Argentina reported its first case of COVID-19 on 3 March 2020; by 19 March, the country declared a complete lockdown when the number of confirmed infections reached 128. In response to the crisis, the government adopted a series of health, social and economic measures to slow down the spread of the virus as much as possible: border closures; social distancing; time off from work for people over 60, pregnant women and people with underlying health conditions; supplementary allowances for pensioners and those eligible for Universal Child Allowance; and suspension of school classes.
Within the education field, additional steps are being taken to offset the impact of school closures by continuing to run school canteens and/or distributing food packages as needed. In addition, a programme has been launched to provide teachers, students and families with educational support so that the teaching and learning process can continue at home. The project has been developed using materials and resources that will be made available both through the government's official site (the “ Seguimos Educando” web platform) and other media such as public television, national radio, community radio stations and through the distribution of printed booklets, especially for the most vulnerable sectors of the population with greater social and communication difficulties.
Following the rapid initial responses of the national government and of all teachers to ensure the right to education with appropriate learning support, there have also been reflections regarding how this support is being provided, under what conditions and with which resources.
The current conflict between the need for academic support and the requisite working conditions to provide it has both highlighted a number of shared opinions and points of consensus, while at the same time raising new questions and concerns:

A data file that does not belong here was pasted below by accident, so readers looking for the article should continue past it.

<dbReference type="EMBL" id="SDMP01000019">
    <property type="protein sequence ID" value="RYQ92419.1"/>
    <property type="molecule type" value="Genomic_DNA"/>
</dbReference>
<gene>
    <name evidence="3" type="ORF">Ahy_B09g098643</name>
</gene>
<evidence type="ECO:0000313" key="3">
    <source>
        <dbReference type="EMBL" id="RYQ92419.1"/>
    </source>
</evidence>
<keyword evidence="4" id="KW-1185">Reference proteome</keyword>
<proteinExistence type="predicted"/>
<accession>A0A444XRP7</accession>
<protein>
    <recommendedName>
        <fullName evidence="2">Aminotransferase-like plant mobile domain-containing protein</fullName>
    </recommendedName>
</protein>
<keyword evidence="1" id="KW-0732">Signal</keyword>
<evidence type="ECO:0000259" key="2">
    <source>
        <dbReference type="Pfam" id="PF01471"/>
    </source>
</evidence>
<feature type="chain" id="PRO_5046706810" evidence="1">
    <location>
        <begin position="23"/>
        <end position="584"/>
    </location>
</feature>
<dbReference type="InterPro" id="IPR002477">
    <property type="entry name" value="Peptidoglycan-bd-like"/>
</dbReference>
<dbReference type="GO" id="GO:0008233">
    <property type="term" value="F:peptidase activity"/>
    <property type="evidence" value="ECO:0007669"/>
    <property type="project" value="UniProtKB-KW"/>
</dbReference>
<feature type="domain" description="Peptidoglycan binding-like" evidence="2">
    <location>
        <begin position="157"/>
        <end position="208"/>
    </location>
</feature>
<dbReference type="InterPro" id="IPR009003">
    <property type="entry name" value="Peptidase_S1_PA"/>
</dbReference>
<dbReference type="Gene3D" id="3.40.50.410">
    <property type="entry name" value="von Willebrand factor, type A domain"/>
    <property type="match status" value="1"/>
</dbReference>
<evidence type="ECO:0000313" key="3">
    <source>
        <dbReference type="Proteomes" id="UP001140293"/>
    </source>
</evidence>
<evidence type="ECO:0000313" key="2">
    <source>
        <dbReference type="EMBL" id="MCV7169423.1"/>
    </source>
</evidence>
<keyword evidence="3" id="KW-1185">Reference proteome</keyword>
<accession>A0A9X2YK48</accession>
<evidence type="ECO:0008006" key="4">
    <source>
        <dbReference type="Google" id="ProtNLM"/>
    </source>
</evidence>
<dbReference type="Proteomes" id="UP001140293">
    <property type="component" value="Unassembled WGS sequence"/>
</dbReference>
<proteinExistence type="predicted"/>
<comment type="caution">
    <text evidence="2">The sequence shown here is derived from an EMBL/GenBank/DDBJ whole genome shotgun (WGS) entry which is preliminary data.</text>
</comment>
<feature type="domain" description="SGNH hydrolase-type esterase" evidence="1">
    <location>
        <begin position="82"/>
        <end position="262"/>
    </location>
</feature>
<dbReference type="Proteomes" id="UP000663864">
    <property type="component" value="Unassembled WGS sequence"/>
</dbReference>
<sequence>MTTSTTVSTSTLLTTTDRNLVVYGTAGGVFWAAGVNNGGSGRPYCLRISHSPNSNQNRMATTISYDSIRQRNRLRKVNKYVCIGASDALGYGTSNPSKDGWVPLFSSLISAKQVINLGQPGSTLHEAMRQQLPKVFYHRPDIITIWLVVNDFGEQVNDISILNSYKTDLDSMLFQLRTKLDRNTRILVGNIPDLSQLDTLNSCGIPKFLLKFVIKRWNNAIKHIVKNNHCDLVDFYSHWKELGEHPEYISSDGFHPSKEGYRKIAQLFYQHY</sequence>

- “Schools and teachers are irreplaceable”
- “Do we need to cover the same amount of educational materials?”
- “How can we ensure that we are not exacerbating social inequality in the case of students who have less access to social and communication channels?”
- “If we’re teaching remotely, why are we still talking about having to make up for classes?”
- “How will such-and-such be evaluated...?”, and so on.
In times of crisis like the one we are currently experiencing, teachers make invaluable contributions to education through teleworking and the use of digital resources. However, this teleworking should not be reduced to a formality that merely replicates in a different way a list of materials and subjects that had already been planned to be covered under normal conditions. Instead, these unusual circumstances of having to work from home ought to serve as an excellent opportunity for us to become even more aware of the importance of ensuring adequate conditions in any given context, as well as giving us a chance to rethink traditional methods of teaching and learning.
Among other changes, the current situation has led to a drastic shift in school and work hours due to the suspension of classes and restrictions imposed by the current health quarantine. And this dizzying shift towards virtual means of educational accompaniment, when compounded by widespread anxiety and concern about the pandemic, is leading to stressful conditions for teachers, administrators, students and families alike.